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Herbert Beerbohm Tree

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Herbert Beerbohm Tree

Sir Herbert Beerbohm Tree (17 December 1852 – 2 July 1917) was an English actor and theatre manager.

Tree began performing in the 1870s. By 1887, he was managing the Haymarket Theatre in the West End, winning praise for adventurous programming and lavish productions, and starring in many of its productions. In 1899, he helped fund the rebuilding, and became manager, of His Majesty's Theatre. Again, he promoted a mix of Shakespeare and classic plays with new works and adaptations of popular novels, giving them spectacular productions in this large house, and often playing leading roles. His wife, actress Helen Maud Holt, often played opposite him and assisted him with management of the theatres.

Although Tree was regarded as a versatile and skilled actor, particularly in character roles, by his later years his technique was seen as mannered and old-fashioned. He founded the Royal Academy of Dramatic Art in 1904 and was knighted for his contributions to theatre in 1909. His famous family includes his siblings, explorer Julius Beerbohm, author Constance Beerbohm and half-brother caricaturist Max Beerbohm. His daughters were Viola, an actress, Felicity, a socialite and Iris, a poet. His illegitimate children included film director Carol Reed. He was a grandfather of the actor Oliver Reed.

Early life and career[edit]

Born in Kensington, London as Herbert Draper Beerbohm, Tree was the second son and second child of Julius Ewald Edward Beerbohm (1810–1892) and his wife Constantia (née Draper) Beerbohm. The senior Beerbohm was of Lithuanian origin;[n 1] he had come to England in about 1830 and set up and prospered as a corn merchant. Draper was an Englishwoman. They had four children.[3] Tree's younger brother was the author and explorer Julius Beerbohm, and his sister was author Constance Beerbohm. A younger half-brother was the parodist and caricaturist Max Beerbohm, born from their father's second marriage.[4] Max jokingly claimed that Herbert added the "Tree" to his name because it was easier for audiences than shouting "Beerbohm! Beerbohm!" at curtain calls. The latter part of his surname, "bohm", is north German dialect for "tree".[5]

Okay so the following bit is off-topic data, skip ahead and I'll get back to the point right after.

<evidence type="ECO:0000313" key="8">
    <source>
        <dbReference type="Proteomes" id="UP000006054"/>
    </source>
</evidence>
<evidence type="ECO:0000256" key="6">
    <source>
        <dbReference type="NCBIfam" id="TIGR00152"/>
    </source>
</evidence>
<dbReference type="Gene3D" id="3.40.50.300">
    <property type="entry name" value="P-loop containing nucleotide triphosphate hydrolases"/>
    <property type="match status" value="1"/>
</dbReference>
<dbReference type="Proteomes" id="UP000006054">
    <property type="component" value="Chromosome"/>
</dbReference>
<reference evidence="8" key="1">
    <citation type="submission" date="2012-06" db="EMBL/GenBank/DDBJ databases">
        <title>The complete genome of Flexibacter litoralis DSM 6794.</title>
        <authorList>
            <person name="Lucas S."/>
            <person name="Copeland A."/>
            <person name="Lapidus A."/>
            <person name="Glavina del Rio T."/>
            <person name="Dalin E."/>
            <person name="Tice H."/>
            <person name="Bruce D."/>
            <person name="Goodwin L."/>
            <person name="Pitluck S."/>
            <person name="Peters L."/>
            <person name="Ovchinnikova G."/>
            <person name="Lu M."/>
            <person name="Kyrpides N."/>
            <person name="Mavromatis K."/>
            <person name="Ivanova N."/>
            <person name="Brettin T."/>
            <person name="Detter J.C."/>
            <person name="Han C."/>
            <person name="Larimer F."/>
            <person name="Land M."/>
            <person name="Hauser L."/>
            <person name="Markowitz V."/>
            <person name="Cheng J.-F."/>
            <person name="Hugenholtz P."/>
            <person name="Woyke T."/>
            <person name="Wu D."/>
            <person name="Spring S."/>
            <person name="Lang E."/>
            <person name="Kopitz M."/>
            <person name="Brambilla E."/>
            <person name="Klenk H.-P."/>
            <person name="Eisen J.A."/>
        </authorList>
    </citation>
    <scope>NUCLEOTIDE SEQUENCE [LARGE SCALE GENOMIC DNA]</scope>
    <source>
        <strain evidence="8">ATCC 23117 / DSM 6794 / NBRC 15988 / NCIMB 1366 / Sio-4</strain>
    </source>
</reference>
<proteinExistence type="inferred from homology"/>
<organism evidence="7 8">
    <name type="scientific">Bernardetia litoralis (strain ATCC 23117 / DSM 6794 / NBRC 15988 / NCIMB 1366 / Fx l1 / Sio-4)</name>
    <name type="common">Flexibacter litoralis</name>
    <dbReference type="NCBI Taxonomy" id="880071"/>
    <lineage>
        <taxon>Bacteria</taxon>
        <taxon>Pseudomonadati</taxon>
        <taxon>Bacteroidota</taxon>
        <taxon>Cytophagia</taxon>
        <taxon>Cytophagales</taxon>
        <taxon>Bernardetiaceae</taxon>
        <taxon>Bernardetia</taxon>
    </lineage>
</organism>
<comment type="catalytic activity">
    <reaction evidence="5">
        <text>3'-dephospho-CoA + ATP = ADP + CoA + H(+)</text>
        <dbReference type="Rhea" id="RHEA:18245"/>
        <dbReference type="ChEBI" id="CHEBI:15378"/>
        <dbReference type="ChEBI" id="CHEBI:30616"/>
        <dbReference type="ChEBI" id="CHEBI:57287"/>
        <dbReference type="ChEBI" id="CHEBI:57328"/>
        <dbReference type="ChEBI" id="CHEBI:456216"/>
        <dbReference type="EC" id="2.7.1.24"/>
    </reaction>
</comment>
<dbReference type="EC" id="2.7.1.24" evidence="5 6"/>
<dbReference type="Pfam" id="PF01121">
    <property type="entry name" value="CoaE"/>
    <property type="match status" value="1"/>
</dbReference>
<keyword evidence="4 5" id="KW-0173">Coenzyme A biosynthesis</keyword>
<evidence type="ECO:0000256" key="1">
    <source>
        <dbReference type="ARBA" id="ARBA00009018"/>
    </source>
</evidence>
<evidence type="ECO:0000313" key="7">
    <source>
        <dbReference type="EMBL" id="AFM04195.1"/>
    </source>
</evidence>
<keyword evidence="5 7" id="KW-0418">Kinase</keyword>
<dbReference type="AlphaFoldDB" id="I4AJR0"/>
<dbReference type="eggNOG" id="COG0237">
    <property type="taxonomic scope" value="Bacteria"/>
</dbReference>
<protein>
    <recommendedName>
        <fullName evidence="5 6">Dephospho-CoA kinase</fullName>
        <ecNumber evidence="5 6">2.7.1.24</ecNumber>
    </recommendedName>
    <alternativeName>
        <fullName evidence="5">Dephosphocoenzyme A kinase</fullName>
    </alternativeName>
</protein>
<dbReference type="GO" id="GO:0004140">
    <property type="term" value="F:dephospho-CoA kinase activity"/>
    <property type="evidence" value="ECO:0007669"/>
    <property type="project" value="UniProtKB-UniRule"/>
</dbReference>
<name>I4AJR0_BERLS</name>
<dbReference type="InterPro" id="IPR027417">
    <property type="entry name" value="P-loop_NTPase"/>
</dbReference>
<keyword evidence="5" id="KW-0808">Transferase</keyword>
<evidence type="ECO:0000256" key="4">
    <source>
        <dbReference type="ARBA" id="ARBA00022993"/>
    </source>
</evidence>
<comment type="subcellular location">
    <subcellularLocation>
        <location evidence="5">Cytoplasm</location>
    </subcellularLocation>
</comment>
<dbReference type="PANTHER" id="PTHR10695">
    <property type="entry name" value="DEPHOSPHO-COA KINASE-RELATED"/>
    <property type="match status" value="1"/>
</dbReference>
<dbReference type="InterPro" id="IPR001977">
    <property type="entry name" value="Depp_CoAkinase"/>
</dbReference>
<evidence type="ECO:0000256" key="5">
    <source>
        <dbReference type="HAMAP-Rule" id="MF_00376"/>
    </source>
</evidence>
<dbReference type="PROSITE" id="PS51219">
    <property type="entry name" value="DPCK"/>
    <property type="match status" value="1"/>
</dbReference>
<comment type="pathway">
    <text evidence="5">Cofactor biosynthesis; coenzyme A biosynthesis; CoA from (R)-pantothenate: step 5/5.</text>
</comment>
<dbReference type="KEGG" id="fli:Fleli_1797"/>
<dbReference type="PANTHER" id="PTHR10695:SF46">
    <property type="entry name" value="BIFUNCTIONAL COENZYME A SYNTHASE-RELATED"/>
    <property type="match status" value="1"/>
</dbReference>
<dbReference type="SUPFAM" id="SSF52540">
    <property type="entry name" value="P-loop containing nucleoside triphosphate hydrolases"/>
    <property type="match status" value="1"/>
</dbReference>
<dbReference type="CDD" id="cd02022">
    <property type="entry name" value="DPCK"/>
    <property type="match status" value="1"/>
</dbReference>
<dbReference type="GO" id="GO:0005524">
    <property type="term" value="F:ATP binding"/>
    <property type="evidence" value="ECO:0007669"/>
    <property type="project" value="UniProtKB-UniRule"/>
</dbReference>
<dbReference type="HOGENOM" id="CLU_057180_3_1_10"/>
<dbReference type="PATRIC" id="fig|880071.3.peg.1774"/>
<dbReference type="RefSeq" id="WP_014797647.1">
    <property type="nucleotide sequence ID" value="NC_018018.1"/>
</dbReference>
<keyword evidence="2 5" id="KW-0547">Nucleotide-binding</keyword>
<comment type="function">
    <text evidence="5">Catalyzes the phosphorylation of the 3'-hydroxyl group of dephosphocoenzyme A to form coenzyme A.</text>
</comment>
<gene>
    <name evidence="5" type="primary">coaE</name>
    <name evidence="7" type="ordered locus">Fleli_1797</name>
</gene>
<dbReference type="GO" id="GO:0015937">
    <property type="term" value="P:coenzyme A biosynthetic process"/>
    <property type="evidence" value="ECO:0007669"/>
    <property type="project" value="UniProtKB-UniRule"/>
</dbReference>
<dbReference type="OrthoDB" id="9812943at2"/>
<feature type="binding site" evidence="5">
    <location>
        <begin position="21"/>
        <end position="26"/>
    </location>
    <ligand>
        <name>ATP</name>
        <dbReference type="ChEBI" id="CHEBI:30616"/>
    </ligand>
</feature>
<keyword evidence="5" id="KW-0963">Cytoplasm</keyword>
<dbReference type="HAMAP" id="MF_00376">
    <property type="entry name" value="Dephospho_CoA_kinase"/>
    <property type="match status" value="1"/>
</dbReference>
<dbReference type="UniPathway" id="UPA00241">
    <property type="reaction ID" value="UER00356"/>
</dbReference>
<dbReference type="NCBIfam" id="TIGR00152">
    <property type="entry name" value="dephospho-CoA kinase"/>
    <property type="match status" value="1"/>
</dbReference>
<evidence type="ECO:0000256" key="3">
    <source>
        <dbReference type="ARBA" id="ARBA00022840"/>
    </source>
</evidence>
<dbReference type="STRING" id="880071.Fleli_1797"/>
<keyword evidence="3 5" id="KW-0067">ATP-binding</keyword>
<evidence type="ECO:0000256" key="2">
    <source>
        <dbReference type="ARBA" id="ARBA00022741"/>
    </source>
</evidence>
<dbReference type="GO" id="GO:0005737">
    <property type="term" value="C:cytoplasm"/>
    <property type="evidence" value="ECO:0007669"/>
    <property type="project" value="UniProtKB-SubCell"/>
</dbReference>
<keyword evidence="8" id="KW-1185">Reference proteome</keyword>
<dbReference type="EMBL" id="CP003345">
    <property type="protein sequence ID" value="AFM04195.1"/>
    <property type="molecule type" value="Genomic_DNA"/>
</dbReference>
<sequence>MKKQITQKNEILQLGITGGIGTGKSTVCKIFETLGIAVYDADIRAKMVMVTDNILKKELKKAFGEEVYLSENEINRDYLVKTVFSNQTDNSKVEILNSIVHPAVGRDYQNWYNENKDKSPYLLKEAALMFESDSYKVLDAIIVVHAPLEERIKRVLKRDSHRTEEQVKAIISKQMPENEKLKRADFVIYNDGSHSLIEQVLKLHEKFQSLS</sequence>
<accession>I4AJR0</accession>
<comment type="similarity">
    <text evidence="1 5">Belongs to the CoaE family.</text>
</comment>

Tree's early education included Mrs Adams's Preparatory School at Frant, East Sussex, Dr Stone's school in King's Square, Bristol, and Westbourne Collegiate School in Westbourne Grove, London. After these, he attended the Salzmann Schnepfenthal School in Thuringia, Germany, where his father had been educated. Upon his return to England, he began performing with amateur troupes, eventually using the name Herbert Beerbohm Tree, while working in his father's business.[4]


In 1878, Tree played Grimaldi in Dion Boucicault's The Life of an Actress at the Globe Theatre; shortly after, he began his professional career. For the next six years, he performed mainly on tour in the British provinces, playing character roles. He made his London debut late in 1878 at the Olympic Theatre under the management of Henry Neville. His first real success was as the elderly Marquis de Pontsablé in Madame Favart, in which he toured towards the end of 1879.[6] Another London engagement was as Prince Maleotti in a revival of Forget-me-Not at the Prince of Wales's Theatre in 1880.

His first London success came in 1884 as the Rev. Robert Spalding in Charles Hawtrey's adaptation of The Private Secretary. Tree embellished the comic elements of the role, which added to the popularity of the play.[3] His next role was Paolo Marcari in Called Back by Hugh Conway. The contrast between this dashing Italian spy and his timid parson in Hawtrey's play, showed his versatility as a character actor. Other appearances over the next two years included roles in revivals of A. W. Pinero's The Magistrate and W. S. Gilbert's Engaged. In 1886, he played Iago in Othello and Sir Peter Teazle in The School for Scandal with F. R. Benson's company at Bournemouth. The same year, in London, he made a success at the Haymarket Theatre, in the character role of Baron Harzfeld in Jim the Penman by Charles Young.[4]